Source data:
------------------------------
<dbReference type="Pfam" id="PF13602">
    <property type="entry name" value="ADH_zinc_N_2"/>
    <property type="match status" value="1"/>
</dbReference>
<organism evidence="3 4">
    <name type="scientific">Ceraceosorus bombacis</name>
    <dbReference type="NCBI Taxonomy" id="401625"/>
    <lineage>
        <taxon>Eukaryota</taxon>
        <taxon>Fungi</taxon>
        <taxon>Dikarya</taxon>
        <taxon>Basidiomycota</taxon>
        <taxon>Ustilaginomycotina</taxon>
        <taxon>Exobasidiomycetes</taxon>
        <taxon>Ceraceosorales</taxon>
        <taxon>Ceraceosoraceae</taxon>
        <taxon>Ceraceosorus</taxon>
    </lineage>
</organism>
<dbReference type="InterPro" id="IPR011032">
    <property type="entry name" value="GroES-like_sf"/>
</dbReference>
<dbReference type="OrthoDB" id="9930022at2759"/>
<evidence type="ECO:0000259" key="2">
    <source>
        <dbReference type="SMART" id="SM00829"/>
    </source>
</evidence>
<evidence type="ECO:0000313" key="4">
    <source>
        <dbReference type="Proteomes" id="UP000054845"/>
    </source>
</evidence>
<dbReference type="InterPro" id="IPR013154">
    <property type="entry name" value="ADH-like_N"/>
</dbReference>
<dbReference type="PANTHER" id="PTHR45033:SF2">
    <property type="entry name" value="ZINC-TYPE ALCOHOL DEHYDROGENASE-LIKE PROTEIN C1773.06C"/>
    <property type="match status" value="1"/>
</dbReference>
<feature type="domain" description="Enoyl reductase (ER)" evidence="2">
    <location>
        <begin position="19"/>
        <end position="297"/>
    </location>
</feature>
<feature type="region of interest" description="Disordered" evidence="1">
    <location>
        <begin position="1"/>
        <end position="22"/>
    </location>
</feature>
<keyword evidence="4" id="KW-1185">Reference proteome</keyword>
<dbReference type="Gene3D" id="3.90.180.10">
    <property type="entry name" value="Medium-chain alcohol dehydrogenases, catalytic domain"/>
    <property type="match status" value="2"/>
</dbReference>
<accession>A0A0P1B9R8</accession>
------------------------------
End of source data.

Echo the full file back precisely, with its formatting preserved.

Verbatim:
<dbReference type="Pfam" id="PF13602">
    <property type="entry name" value="ADH_zinc_N_2"/>
    <property type="match status" value="1"/>
</dbReference>
<organism evidence="3 4">
    <name type="scientific">Ceraceosorus bombacis</name>
    <dbReference type="NCBI Taxonomy" id="401625"/>
    <lineage>
        <taxon>Eukaryota</taxon>
        <taxon>Fungi</taxon>
        <taxon>Dikarya</taxon>
        <taxon>Basidiomycota</taxon>
        <taxon>Ustilaginomycotina</taxon>
        <taxon>Exobasidiomycetes</taxon>
        <taxon>Ceraceosorales</taxon>
        <taxon>Ceraceosoraceae</taxon>
        <taxon>Ceraceosorus</taxon>
    </lineage>
</organism>
<dbReference type="InterPro" id="IPR011032">
    <property type="entry name" value="GroES-like_sf"/>
</dbReference>
<dbReference type="OrthoDB" id="9930022at2759"/>
<evidence type="ECO:0000259" key="2">
    <source>
        <dbReference type="SMART" id="SM00829"/>
    </source>
</evidence>
<evidence type="ECO:0000313" key="4">
    <source>
        <dbReference type="Proteomes" id="UP000054845"/>
    </source>
</evidence>
<dbReference type="InterPro" id="IPR013154">
    <property type="entry name" value="ADH-like_N"/>
</dbReference>
<dbReference type="PANTHER" id="PTHR45033:SF2">
    <property type="entry name" value="ZINC-TYPE ALCOHOL DEHYDROGENASE-LIKE PROTEIN C1773.06C"/>
    <property type="match status" value="1"/>
</dbReference>
<feature type="domain" description="Enoyl reductase (ER)" evidence="2">
    <location>
        <begin position="19"/>
        <end position="297"/>
    </location>
</feature>
<feature type="region of interest" description="Disordered" evidence="1">
    <location>
        <begin position="1"/>
        <end position="22"/>
    </location>
</feature>
<keyword evidence="4" id="KW-1185">Reference proteome</keyword>
<dbReference type="Gene3D" id="3.90.180.10">
    <property type="entry name" value="Medium-chain alcohol dehydrogenases, catalytic domain"/>
    <property type="match status" value="2"/>
</dbReference>
<accession>A0A0P1B9R8</accession>